LONDON (AP) — A new law requiring professionals to report cases of female genital mutilation to police for those under 18 is being introduced in England and Wales, but some warn the law could make girls reluctant to seek medical care.
The law taking effect Saturday makes it a crime not to notify police when health care workers, social workers or teachers see someone under 18 who has had their genitals removed or damaged for non-medical reasons.
The goal is to intensify a government crackdown on the practice of removing external genitalia in young girls, which is seen as a form of child abuse and violence against women and was made a crime here in 2003.
But some charities working to protect girls from this practice, which is still widespread in some parts of Africa, fear unintended consequences from the mandatory reporting law.
"The reality is this doesn't protect girls, because the rationale is to report girls who have already undergone FGM," said Naana Otoo-Oyortey, director of the Forward advocacy group, using the acronym FGM for the process. "Yes, we see a need to report and prosecute. But it has to be alongside prevention."
Roughly 137,000 women and girls in Britain are believed to have endured the procedure, she said. Most of the cases have been done overseas. Among other measures, British authorities have been trying to prevent parents from taking young girls back to Africa to have the procedure done.
Otoo-Oyortey said the British government recently created a comprehensive plan to combat FGM after a parliamentary inquiry, but has only instituted parts of it, leaving out the community work she feels is vital for changing attitudes in neighborhoods comprised of recent arrivals from Africa.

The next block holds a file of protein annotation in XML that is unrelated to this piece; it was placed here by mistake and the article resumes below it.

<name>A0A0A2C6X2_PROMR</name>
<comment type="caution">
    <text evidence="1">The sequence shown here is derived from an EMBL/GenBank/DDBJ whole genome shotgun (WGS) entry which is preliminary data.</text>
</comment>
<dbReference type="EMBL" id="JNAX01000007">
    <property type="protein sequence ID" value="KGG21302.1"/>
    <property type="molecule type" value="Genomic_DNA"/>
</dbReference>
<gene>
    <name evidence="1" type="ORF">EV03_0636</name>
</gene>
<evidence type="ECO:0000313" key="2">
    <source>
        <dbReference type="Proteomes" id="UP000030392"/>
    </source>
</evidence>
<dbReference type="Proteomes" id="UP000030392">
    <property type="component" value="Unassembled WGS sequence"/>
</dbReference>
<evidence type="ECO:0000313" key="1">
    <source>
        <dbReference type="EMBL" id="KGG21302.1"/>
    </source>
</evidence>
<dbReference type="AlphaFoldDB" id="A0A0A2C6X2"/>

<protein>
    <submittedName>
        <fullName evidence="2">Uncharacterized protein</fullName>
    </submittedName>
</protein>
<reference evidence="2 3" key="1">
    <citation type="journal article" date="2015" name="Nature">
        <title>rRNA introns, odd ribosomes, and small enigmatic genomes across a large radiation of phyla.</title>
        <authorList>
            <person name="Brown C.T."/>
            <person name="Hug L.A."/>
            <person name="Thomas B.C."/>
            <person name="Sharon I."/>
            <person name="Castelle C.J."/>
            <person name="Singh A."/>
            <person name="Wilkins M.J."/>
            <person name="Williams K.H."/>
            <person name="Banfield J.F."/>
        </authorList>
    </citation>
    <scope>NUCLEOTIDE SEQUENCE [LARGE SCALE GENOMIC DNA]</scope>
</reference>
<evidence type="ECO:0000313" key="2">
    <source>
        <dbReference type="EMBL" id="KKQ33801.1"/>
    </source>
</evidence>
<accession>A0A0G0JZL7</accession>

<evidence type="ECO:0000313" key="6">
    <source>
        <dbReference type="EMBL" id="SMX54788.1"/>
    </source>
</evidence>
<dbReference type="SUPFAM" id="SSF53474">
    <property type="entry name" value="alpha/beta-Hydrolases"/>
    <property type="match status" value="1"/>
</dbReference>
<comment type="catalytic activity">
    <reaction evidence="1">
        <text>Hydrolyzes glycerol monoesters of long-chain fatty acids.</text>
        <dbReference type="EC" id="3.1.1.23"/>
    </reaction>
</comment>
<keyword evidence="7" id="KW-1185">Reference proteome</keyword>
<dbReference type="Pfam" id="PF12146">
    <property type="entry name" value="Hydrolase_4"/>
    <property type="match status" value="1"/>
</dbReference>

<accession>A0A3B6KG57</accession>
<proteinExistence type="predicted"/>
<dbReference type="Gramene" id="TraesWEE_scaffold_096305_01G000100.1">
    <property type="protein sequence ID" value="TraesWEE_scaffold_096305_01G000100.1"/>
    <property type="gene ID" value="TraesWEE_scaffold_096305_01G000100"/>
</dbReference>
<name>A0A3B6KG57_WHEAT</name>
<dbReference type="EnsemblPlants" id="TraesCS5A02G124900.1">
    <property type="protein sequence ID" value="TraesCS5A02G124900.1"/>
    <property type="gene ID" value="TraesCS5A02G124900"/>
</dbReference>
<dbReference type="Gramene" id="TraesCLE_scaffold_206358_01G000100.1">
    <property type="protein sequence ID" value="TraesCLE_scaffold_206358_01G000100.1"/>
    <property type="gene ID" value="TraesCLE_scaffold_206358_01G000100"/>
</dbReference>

"It's a cultural practice, a social norm. There is pressure from the communities to go through it," she said. "(But) the law says FGM is illegal. We need community training to make them aware that they need to make that shift."
She said Britain has a higher number of girls and young women who have been cut than many other European nations because of migration patterns.
There are fears that requiring doctors and nurses in hospitals and clinics to contact police every time they see evidence of FGM may make some girls afraid to get treatment for medical problems. Being involved with the police is a frightening prospect for many young people, particularly ethnic minorities who live on the margins of British society.
"Statutory measures which raise the importance of female genital cutting are of course welcome," said Ruth Taylor, operations director of the Orchid Project charity.
"However, women from diaspora populations are already less likely to seek medical support when pregnant and at other times, and there are concerns that this reporting could make them even less likely to get the right health care support when they need it."
Taylor and others say if girls are too fearful of getting regular gynecological or other medical care, that could lead to serious problems going undetected and untreated.